recommended reading’s Early Flaws Revealed, 1 Glitch Fixed, Blame the Contractors and Other News


The rocky rollout of, the website for people to sign up for health insurance under the Affordable Care Act, has garnered a lot of attention from the media as well as technology analysts. Here's our daily roundup of some of the key reports you may have missed:

What Went Wrong?’s early problems were a combination of not enough server capacity to handle the volume of people seeking insurance through the site and glitches in the site itself that prevented people from registering and enrolling in insurance plans, Marilyn Tavenner, administrator of the Centers for Medicare or Medicaid Services, told lawmakers on Tuesday. The server capacity problems have been fixed but numerous glitches remain, she said.

Blame the Contractors: Health and Human Services Secretary Kathleen Sebelius lays some of the blame for the failed launch on contractors in prepared testimony for a Wednesday hearing. "CMS has a track record of successfully overseeing the many contractors our programs depend on to function. Unfortunately, a subset of those contracts for have not met expectations," Sebelius says.

One Security Glitch Fixed: The government has fixed what it called a “theoretical vulnerability” in’s password-reset process, Time reports. The site used to send password reset codes to registered users who were changing their passwords. The code could be viewed in the browsers’ developer tools and used to obtain the email address associated with the account, as well as which security questions the account-holder answered.

Enrollment Numbers Coming in Mid-November: CMS Director Tavenner declined to say how many people have enrolled in insurance plans through the online marketplace so far. The administration plans to release those figures in mid-November, she said, without indicating whether the marketplace is on track to have enough enrollees to make the president’s larger health care reform law cost effective.


The Recovery Board executive staff will discuss how they managed to build an effective goverment website at Nextgov Prime on Nov. 20. (Registration is free!)

Threatwatch Alert

Network intrusion

FBI Warns Doctors, Dentists Their FTP Servers Are Targets

See threatwatch report


Close [ x ] More from Nextgov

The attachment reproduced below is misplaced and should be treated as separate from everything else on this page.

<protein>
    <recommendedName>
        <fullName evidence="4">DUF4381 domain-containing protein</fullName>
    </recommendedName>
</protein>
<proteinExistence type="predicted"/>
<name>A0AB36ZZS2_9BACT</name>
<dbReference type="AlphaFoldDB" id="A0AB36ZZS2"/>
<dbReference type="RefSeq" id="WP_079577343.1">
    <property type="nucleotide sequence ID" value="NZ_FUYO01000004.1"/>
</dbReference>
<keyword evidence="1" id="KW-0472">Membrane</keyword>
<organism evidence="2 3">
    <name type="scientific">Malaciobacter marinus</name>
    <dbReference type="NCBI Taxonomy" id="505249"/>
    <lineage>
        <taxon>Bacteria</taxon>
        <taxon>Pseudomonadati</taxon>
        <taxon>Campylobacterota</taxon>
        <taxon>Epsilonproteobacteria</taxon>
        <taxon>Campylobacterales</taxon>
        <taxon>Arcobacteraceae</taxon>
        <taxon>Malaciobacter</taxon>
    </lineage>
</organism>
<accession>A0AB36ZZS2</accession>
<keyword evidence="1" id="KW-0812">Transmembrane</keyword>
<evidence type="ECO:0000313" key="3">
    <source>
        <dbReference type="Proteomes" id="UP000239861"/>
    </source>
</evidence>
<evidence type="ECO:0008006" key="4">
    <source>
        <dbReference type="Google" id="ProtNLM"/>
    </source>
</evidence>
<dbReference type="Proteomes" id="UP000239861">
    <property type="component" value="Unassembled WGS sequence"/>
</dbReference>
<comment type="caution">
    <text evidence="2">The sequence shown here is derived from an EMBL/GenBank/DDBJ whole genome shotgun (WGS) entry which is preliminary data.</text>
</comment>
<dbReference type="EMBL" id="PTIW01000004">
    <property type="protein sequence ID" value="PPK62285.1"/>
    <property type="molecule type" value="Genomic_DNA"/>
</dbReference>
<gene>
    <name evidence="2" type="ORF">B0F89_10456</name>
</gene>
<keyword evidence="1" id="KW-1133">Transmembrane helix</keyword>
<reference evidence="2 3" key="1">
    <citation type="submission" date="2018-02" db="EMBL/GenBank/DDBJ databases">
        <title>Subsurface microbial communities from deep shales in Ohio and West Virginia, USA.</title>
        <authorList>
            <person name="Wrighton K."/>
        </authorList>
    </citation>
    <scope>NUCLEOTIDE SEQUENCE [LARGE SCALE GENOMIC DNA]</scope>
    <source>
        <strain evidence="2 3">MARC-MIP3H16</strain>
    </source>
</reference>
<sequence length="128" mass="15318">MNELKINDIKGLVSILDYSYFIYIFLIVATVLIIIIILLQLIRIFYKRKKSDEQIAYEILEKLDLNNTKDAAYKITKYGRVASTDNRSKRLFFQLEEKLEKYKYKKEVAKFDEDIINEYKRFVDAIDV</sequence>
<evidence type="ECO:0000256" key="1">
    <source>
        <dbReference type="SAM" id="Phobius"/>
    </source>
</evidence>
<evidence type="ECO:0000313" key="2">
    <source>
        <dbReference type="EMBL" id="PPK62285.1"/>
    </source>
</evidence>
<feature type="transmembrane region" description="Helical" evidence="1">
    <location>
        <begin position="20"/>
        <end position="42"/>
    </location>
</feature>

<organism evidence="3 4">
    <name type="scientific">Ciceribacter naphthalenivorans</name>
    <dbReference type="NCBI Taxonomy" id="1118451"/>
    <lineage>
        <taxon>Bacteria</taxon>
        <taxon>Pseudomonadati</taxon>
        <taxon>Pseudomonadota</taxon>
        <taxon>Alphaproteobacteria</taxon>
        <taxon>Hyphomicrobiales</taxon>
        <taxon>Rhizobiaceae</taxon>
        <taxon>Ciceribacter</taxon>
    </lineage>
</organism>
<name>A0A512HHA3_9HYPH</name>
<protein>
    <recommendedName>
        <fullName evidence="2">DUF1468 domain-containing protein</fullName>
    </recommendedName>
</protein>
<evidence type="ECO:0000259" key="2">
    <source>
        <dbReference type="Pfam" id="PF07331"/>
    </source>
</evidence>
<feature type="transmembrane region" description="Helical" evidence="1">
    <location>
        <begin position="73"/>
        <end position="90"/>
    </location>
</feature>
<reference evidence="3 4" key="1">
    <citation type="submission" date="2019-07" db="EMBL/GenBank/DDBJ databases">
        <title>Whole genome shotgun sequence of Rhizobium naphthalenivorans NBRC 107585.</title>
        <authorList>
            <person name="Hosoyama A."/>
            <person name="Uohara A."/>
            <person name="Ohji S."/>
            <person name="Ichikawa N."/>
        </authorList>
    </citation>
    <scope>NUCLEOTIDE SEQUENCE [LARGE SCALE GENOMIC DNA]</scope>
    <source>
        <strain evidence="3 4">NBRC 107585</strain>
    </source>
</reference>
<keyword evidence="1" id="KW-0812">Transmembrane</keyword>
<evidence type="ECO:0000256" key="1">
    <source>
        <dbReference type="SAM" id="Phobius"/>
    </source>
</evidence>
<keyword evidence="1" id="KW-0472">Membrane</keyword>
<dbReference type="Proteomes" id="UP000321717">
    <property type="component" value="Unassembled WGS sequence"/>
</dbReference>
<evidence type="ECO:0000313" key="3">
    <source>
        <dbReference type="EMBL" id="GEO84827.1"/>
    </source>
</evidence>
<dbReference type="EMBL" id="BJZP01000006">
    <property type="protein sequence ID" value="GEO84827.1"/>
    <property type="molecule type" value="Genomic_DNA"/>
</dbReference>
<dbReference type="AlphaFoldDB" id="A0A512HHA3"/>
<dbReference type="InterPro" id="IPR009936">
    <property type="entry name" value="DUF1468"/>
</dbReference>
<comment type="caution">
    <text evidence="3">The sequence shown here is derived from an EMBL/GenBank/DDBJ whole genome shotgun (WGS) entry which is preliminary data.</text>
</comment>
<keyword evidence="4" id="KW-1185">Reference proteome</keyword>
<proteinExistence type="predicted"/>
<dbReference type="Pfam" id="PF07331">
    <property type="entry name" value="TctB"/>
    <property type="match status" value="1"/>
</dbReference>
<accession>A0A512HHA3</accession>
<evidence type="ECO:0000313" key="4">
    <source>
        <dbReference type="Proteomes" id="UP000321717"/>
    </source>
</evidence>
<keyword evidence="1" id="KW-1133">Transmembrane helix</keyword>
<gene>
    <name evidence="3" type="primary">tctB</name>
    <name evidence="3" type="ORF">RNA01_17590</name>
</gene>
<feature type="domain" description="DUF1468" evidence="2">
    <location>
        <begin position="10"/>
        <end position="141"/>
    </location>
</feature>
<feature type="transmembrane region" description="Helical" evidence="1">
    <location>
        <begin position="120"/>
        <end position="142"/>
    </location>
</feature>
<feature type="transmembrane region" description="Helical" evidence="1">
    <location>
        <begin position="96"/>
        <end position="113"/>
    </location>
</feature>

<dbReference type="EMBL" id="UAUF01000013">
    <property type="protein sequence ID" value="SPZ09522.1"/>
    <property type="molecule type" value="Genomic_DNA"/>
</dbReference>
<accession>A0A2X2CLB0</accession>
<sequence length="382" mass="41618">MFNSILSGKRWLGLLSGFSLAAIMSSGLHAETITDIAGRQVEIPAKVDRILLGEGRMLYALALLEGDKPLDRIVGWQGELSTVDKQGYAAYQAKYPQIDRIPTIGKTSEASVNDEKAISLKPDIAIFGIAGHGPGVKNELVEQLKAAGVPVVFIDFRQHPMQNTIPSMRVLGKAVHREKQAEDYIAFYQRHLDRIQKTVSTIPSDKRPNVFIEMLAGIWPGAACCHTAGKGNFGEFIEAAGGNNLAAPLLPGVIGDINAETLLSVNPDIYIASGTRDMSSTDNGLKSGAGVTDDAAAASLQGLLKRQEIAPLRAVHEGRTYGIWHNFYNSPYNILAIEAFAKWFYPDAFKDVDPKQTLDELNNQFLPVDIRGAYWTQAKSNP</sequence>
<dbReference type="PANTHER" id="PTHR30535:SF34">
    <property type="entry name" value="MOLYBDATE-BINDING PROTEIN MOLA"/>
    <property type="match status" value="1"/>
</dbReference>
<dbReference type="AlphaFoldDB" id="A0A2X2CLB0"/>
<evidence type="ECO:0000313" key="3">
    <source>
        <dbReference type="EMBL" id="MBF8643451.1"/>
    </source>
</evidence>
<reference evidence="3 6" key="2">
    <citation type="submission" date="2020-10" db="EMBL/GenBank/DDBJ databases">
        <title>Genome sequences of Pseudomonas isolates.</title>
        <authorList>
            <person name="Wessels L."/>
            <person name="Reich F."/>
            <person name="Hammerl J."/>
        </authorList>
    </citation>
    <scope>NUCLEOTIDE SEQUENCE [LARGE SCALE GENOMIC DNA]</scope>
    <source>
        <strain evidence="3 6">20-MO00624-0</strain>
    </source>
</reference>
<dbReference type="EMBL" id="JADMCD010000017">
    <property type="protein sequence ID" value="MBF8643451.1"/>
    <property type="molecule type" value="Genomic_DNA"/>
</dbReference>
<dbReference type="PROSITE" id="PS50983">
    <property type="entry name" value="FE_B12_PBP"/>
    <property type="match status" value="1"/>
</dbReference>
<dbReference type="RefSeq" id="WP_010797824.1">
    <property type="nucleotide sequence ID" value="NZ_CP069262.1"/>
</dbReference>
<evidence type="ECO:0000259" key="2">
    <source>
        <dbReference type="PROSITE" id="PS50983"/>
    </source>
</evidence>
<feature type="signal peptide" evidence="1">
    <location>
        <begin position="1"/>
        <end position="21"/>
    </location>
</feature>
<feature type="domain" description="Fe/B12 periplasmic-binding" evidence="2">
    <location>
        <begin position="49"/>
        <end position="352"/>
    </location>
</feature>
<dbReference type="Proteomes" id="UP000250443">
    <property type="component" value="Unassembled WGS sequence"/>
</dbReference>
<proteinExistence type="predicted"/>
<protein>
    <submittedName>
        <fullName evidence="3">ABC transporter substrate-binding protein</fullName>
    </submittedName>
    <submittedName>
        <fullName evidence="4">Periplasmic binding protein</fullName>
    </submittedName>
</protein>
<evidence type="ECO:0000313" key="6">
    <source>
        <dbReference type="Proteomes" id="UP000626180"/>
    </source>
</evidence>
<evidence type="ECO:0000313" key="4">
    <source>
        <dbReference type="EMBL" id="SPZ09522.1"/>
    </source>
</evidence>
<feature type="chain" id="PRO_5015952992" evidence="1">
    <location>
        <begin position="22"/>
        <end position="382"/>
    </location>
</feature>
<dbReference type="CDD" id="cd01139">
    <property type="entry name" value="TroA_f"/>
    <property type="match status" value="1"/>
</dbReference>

Thank you for subscribing to newsletters from
We think these reports might interest you:

  • It’s Time for the Federal Government to Embrace Wireless and Mobility

    The United States has turned a corner on the adoption of mobile phones, tablets and other smart devices, outpacing traditional desktop and laptop sales by a wide margin. This issue brief discusses the state of wireless and mobility in federal government and outlines why now is the time to embrace these technologies in government.

  • Featured Content from RSA Conference: Dissed by NIST

    Learn more about the latest draft of the U.S. National Institute of Standards and Technology guidance document on authentication and lifecycle management.

  • A New Security Architecture for Federal Networks

    Federal government networks are under constant attack, and the number of those attacks is increasing. This issue brief discusses today's threats and a new model for the future.

  • Going Agile:Revolutionizing Federal Digital Services Delivery

    Here’s one indication that times have changed: Harriet Tubman is going to be the next face of the twenty dollar bill. Another sign of change? The way in which the federal government arrived at that decision.

  • Software-Defined Networking

    So many demands are being placed on federal information technology networks, which must handle vast amounts of data, accommodate voice and video, and cope with a multitude of highly connected devices while keeping government information secure from cyber threats. This issue brief discusses the state of SDN in the federal government and the path forward.

  • The New IP: Moving Government Agencies Toward the Network of The Future

    Federal IT managers are looking to modernize legacy network infrastructures that are taxed by growing demands from mobile devices, video, vast amounts of data, and more. This issue brief discusses the federal government network landscape, as well as market, financial force drivers for network modernization.


When you download a report, your information may be shared with the underwriters of that document.